Nutritionists are also concerned about other ingredients in the shots and how they might interact. They would like to see more studies on the safety and effectiveness of the blends. Because they are marketed as dietary supplements, energy shots do not require FDA approval before hitting the market.
"A lot of these products contain multiple amounts of ingredients such as taurine and tyrosine and phenylalanine, and of course caffeine and guarana," White says. "There’s not enough research on how they’re going to react together, especially down the road."
Bauer says drinkers may get some energy benefits from taurine but not from high doses of B vitamins. 5-Hour Energy, for example, claims to provide more than 8,000% of the recommended daily intake for B12, which is found in animal products and helps form red blood cells, and 2,000% of the recommended intake of B6. Vitamin B6, also found in animal products as well as in beans, whole grains, and fortified cereals and breads, helps boost the immune system and produce red blood cells.
"None of them are going to boost energy unless you’re B-deficient," Bauer says.
In general, B vitamins aren’t toxic in large amounts, Rosenbloom says. They’re water-soluble, which means they pass out of the body in urine. But high doses of B6 can cause nerve damage, tingling, and numbness in the arms and legs.
Living Essentials' spokesperson Petersmarck says the products are safe. "Everything in 5-Hour Energy is already contained in foods, such as apples, avocados, grains, and nuts, or is naturally occurring in your body," she says.
The company warns that those who are sensitive to vitamin B3 (niacin) may experience a niacin flush that involves a brief reddening of the skin and a hot, prickly feeling. One shot of 5-Hour Energy contains 150% of the recommended daily intake of niacin, which is found in animal products, beans, and fortified cereals and breads and helps the body convert food to energy.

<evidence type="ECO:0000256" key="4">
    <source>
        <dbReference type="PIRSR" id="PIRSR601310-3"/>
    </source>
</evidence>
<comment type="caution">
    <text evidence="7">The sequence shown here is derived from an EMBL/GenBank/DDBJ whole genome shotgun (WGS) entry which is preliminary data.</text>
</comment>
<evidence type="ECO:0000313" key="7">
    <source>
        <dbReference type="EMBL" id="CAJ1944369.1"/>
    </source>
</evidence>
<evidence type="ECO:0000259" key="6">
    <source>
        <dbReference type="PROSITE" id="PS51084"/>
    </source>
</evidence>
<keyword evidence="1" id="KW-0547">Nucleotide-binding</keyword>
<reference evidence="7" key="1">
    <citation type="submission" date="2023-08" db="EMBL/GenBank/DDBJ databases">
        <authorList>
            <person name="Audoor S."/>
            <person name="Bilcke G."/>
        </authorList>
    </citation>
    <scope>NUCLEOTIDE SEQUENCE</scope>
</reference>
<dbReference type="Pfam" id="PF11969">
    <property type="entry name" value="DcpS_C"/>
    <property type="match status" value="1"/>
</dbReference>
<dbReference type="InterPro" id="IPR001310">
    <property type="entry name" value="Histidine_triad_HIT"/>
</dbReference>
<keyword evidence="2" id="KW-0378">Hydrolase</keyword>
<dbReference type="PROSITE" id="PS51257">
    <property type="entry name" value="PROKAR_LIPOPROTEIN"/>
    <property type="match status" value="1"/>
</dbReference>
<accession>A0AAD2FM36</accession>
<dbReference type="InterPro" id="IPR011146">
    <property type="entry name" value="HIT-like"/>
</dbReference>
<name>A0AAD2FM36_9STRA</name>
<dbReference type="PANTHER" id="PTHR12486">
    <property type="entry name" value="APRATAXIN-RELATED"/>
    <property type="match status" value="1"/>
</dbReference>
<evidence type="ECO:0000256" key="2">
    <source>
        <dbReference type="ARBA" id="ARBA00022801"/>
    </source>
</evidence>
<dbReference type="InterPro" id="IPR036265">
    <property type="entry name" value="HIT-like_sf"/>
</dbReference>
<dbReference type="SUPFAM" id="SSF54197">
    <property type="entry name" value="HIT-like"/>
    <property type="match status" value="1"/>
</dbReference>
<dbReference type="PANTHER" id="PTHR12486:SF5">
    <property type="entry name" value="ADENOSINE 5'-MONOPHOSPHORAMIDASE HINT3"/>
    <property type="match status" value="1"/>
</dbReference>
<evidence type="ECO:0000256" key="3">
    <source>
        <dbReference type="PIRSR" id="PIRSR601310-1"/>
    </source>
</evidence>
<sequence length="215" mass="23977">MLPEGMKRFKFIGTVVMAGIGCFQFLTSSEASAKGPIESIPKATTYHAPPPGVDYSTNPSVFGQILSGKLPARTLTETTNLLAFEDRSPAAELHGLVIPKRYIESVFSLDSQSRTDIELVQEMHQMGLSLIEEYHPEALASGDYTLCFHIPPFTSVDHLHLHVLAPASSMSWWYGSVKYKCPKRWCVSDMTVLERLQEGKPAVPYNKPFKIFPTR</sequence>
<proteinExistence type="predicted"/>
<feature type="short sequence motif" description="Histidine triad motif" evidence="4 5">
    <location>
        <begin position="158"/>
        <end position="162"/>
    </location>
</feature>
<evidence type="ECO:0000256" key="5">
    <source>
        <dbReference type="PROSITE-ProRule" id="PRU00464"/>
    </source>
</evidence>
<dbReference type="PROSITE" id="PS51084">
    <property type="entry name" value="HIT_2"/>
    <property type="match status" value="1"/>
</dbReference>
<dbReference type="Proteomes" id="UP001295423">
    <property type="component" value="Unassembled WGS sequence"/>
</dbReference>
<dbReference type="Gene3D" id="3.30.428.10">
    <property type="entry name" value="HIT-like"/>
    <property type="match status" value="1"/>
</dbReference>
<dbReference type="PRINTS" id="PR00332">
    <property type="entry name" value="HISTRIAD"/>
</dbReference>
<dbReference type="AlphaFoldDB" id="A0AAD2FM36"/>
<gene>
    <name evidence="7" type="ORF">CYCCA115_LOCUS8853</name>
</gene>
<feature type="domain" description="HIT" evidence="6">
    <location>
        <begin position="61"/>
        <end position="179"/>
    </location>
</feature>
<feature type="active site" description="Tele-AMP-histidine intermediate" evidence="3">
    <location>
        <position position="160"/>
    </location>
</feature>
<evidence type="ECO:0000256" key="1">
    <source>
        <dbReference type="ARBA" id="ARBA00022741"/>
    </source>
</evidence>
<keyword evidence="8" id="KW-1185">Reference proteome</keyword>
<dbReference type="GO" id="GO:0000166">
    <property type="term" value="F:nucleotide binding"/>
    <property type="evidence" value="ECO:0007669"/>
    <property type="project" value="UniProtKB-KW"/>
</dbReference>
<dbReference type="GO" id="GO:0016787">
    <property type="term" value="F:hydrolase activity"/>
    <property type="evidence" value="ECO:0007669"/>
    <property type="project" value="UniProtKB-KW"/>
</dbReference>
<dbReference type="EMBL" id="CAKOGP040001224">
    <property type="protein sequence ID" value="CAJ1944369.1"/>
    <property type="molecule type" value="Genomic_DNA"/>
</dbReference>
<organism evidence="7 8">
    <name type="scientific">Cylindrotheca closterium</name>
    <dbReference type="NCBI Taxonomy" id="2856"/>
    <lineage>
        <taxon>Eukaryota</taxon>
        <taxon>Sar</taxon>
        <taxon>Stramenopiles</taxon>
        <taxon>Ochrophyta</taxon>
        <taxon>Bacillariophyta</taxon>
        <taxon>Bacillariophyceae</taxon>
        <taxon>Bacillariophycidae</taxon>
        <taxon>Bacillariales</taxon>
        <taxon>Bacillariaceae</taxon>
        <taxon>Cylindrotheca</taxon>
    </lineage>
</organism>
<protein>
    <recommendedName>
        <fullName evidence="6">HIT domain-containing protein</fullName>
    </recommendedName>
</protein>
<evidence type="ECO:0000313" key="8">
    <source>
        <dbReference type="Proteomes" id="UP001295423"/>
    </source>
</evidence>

Behind Red Eyes
Instead of reaching for an energy shot next time you need a pick-me-up, try looking at what’s behind that tiredness, says Bauer.
"If you took it once or twice a year because you wanted to be more alert for an exam, that’s different than if you’re taking it two or three times a day," Bauer says. "If you need something chronically, then there’s something wrong. That’s your body telling you to change something, whether it’s your diet, your exercise, your stress level, your sleep."
If you want to boost energy levels naturally, try these expert suggestions:
- Eat several small meals throughout the day rather than three large ones.
- Avoid large amounts of sugar and fat.
- Don’t skip meals, especially breakfast.
- Take a quick exercise break, such as a short walk.
- Exercise regularly.
- Consider paced breathing, which can improve your heart rate and boost relaxation, or meditating for a short time.
- Reduce stress.
- Get enough sleep.